The state-imposed SSL program requires students to complete 75 community service hours before they can graduate from high school.
As of April 15, 164 of the roughly 1,071 public high school seniors - or a little over 15 percent - still hadn't turned in enough Student Service Learning hours to earn a diploma, Jacobs said.
Of the 164 students, 34 students had completed 56 or more SSL hours, he said.
Only 16 hadn't made any progress at all, Jacobs said.
Those numbers reflect a marked improvement since the end of February, when 275 seniors - or a little over 25 percent - still hadn't met the requirement, he said.
From what Jacobs hears from the schools, numbers have continued to improve since the last official count on April 15, he said.
Still, with less than two months until graduation, Jacobs said he is concerned about the students who still have a long way to go.
"There's no question they're making progress, but there's a point where they're going to run out of time, that is, their free time, especially those who work," he said.
Students who don't get all their hours in on time will not participate in the graduation ceremony, Jacobs said.
Those with extenuating circumstances can file an appeal afterward, he said.
However, the situation will have to be extreme given the fact that they have had four years to earn the hours, Jacobs said.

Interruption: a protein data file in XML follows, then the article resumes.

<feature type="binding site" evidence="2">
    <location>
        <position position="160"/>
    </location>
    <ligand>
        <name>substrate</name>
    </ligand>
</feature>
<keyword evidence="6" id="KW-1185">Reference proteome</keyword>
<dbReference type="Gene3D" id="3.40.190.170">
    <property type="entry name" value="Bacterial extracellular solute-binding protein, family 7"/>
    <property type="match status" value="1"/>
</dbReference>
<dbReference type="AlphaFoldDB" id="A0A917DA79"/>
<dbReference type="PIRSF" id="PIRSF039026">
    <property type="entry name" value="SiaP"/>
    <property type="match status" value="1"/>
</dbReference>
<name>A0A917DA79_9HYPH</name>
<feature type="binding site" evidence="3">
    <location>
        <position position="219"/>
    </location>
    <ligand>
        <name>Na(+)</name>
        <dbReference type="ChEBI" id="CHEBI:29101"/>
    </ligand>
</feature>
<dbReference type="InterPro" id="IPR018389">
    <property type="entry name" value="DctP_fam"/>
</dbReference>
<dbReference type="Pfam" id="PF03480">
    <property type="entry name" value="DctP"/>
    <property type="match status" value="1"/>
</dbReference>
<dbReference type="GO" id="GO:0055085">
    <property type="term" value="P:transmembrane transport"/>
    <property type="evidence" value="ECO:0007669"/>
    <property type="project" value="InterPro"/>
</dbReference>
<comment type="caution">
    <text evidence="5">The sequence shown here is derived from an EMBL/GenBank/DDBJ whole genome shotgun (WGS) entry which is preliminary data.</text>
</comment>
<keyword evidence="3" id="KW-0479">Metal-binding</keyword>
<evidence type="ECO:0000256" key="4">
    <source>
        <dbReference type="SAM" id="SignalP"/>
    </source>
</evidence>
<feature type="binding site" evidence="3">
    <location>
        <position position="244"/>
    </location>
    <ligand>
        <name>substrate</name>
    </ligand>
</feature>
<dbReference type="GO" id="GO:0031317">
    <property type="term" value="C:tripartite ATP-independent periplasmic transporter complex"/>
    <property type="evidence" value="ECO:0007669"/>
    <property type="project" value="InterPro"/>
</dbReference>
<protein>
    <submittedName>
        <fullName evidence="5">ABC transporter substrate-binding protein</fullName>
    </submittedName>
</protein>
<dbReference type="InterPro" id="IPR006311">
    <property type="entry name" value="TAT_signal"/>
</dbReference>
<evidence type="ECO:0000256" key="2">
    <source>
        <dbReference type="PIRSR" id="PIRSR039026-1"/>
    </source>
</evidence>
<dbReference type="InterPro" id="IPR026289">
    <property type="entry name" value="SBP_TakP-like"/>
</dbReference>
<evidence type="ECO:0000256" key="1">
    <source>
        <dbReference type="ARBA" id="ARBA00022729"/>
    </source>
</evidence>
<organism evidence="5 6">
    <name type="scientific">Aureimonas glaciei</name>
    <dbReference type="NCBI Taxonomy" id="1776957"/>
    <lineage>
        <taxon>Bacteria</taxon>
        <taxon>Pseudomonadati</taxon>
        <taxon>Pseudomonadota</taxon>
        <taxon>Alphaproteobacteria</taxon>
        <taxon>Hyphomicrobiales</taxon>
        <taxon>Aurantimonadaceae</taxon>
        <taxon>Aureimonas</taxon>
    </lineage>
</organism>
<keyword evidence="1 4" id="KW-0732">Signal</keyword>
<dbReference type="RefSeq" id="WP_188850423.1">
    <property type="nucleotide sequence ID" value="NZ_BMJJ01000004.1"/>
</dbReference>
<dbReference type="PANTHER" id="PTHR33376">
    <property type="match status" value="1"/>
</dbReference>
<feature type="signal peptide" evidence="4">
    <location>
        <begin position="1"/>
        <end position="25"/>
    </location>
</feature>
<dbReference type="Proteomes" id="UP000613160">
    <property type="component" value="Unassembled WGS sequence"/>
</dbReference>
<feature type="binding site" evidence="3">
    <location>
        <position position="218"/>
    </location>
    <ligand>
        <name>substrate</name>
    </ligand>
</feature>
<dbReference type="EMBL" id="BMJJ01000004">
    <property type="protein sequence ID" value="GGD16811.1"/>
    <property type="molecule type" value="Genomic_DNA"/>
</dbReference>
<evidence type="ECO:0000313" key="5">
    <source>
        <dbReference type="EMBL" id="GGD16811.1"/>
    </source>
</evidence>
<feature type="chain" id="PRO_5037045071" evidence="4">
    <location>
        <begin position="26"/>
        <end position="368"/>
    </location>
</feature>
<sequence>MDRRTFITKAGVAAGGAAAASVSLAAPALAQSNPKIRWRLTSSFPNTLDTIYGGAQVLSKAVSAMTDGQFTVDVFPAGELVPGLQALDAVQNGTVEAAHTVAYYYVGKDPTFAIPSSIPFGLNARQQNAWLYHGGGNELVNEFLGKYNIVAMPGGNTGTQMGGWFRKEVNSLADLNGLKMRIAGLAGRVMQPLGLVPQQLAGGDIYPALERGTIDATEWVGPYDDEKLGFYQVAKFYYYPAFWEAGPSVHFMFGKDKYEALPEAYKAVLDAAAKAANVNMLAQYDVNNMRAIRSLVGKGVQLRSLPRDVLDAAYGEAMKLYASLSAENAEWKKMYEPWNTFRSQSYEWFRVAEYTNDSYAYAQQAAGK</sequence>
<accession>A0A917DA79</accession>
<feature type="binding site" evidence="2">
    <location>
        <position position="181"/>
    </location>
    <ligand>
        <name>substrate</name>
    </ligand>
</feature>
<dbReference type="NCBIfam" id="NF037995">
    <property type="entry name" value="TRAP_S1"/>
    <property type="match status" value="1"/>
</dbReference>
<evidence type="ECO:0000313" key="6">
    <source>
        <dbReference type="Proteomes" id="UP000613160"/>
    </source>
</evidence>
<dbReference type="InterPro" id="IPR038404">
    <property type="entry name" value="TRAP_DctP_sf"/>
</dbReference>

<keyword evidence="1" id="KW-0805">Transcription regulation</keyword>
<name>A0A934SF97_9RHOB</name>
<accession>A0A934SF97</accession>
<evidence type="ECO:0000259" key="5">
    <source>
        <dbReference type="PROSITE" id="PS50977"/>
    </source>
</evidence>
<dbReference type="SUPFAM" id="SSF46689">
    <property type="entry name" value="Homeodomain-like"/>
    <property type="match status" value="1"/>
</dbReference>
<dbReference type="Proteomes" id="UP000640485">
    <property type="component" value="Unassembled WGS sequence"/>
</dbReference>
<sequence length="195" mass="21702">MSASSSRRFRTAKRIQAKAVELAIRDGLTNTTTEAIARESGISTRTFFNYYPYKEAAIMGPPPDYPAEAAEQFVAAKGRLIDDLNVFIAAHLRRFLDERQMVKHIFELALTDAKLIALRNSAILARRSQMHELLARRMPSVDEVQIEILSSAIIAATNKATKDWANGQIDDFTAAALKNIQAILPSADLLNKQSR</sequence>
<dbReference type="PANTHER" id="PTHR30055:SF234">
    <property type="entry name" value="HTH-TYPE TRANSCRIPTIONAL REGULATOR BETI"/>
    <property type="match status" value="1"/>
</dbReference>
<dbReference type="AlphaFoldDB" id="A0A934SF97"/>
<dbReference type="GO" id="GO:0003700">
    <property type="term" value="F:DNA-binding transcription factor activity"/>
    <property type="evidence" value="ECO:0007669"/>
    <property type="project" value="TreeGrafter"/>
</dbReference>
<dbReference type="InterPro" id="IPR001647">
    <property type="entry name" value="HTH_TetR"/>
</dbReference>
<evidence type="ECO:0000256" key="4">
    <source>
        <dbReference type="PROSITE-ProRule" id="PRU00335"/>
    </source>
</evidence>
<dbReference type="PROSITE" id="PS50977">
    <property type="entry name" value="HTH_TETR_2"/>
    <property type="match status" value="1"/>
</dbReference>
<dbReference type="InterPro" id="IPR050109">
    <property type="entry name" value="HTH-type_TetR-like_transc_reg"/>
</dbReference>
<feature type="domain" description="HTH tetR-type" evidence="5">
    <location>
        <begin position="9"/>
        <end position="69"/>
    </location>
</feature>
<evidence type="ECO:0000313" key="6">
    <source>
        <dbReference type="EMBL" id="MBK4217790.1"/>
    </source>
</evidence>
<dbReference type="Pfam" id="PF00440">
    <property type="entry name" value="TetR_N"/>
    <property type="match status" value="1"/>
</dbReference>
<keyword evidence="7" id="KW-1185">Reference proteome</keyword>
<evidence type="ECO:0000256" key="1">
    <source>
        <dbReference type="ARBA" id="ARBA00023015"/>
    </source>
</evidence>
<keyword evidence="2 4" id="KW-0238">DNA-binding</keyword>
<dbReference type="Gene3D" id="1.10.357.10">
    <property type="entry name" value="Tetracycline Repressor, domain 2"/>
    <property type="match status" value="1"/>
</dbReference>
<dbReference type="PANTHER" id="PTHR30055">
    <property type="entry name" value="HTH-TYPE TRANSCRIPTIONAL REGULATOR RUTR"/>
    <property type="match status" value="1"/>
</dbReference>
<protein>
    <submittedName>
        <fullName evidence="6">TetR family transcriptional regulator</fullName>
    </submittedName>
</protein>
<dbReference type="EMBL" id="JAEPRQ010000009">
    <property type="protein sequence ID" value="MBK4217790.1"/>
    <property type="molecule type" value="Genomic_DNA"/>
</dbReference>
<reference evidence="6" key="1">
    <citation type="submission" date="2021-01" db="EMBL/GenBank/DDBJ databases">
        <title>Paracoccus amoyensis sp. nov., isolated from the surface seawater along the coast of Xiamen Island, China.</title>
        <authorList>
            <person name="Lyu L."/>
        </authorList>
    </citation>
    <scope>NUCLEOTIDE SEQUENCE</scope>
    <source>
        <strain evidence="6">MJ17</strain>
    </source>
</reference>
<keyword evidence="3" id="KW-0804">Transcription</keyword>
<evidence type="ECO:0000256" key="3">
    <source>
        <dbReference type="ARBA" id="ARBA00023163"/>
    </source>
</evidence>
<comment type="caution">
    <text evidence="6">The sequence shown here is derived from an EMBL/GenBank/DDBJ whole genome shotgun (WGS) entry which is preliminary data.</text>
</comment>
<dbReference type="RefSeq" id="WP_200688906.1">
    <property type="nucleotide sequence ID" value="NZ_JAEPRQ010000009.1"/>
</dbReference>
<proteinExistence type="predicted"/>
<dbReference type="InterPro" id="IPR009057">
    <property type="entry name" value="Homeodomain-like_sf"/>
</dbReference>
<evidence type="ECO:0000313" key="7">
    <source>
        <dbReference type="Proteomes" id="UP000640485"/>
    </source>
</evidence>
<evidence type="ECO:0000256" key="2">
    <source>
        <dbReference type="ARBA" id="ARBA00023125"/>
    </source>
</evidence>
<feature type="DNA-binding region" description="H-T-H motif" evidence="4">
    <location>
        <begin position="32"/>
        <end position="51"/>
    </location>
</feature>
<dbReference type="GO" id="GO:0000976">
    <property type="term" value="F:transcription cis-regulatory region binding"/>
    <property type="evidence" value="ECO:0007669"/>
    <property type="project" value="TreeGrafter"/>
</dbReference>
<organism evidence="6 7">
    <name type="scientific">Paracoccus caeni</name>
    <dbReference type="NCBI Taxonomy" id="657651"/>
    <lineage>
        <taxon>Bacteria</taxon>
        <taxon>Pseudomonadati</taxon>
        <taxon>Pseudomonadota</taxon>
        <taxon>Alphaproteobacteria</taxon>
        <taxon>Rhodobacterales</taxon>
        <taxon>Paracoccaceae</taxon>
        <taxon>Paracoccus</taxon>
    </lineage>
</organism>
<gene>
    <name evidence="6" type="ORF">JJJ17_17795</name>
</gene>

Of the seniors with insufficient SSL hours, only about 25 students are in danger of not graduating for another reason as well, he said.
Unless a student has another graduation requirement to fulfill, the only option is the G.E.D. test, Jacobs said.
North Hagerstown High's numbers have improved significantly since April 15, when the school reported 47 seniors still hadn't met the requirement, said Principal David F. Reeder.
At last count, there were still 33 students, though at least four of them just have to finish the paperwork, Reeder said.
All of the 12 or so South Hagerstown High School seniors who haven't finished have developed a plan, said Principal Richard L. Martin, who said all of those students are making progress.
"They still want to graduate bad enough to figure out a way to get them done," Martin said. "We're fairly confident that they're going to do it."